Hours after WW uncovered emails showing City Commissioner Chloe Eudaly threatened a colleague with political ruin, Eudaly offered a more conciliatory public message about the future of neighborhood associations.
"The proposal may look different than it does now, but there is widespread agreement on the values asserted and the fundamental purpose of a more equitable and inclusive policy," she wrote on her official Facebook page Sept. 18.
She promised to talk with her colleagues and community members before debuting a new version of the plan for the Office of Civic and Community Life, which oversees neighborhoods. That may signal an overhaul of the proposal—which appears necessary, since she has no other votes on the City Commission for the proposed ordinance.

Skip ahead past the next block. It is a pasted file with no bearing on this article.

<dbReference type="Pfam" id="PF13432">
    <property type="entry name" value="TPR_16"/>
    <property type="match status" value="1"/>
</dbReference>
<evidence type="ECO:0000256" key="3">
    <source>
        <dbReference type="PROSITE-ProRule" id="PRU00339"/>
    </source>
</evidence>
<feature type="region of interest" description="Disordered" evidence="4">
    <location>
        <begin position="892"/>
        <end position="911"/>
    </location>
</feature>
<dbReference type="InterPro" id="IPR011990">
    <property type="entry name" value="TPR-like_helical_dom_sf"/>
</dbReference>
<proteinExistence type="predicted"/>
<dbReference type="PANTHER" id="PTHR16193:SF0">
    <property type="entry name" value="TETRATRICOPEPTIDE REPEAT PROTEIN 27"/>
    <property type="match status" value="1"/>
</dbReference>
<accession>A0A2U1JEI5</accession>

Eudaly has been shepherding an effort to change the way the city invites citizen involvement and has advocated for an overhaul of the city's recognition of neighborhood associations, a system that has excluded other groups.
In Sept. 10 emails Eudaly sent to Mayor Ted Wheeler as well as Commissioner Nick Fish and Jo Ann Hardesty, which WW first reported earlier this week, Eudaly implied they'd all face political consequences for failing to support the proposal. She was particularly irked with Commissioner Amanda Fritz, who is a fierce advocate of neighborhood associations.
"I have barely begun to rally support," Eudaly wrote in the email. "You may have noticed I'm really good at rallying support."
Eudaly did not apologize, but she acknowledged that she could have listened more to her critics.
"It was initially hard for me to see past the wild speculations and false accusations to hear the legitimate concerns behind them," she wrote. "No one is at their best when under attack."
She says she'll now be talking to "community, all involved bureaus, and my colleagues. I have a list of questions I need answered and ideas to vet," she added.